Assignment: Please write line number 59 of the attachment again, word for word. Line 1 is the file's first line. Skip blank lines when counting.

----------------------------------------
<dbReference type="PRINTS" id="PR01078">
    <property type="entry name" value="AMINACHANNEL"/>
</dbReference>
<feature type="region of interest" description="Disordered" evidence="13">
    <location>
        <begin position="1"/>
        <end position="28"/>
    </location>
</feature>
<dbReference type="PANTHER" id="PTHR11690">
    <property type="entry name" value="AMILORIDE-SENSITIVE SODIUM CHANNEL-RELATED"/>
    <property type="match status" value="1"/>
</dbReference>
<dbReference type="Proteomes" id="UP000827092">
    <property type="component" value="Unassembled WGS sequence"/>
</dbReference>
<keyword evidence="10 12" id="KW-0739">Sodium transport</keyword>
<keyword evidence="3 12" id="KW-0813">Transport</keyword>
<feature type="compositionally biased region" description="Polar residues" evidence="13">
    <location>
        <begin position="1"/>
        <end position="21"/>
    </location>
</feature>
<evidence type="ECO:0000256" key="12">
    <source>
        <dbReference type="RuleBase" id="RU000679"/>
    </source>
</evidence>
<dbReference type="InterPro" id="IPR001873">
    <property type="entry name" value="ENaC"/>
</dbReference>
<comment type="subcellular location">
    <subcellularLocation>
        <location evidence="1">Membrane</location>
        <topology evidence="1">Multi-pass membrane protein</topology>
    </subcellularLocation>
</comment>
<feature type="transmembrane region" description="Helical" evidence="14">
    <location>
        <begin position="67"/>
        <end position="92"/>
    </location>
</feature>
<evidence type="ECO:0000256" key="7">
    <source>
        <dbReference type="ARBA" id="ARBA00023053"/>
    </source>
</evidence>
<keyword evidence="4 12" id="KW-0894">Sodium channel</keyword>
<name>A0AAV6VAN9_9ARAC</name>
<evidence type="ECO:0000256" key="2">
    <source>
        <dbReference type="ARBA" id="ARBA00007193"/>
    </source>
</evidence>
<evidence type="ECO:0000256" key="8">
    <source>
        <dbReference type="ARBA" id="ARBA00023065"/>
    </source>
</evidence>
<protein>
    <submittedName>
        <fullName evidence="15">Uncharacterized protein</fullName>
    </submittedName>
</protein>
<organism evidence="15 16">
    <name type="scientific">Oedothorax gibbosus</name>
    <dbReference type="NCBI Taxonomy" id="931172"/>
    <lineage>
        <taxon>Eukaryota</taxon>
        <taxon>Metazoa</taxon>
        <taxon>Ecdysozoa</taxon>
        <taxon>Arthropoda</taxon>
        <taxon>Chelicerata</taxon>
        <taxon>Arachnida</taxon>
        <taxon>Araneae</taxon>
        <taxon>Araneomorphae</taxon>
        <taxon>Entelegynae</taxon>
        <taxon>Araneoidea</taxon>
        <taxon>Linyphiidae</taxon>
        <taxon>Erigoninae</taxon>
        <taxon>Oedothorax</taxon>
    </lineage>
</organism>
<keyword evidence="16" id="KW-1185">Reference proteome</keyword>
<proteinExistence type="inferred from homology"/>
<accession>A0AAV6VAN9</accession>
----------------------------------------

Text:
        <dbReference type="ARBA" id="ARBA00023065"/>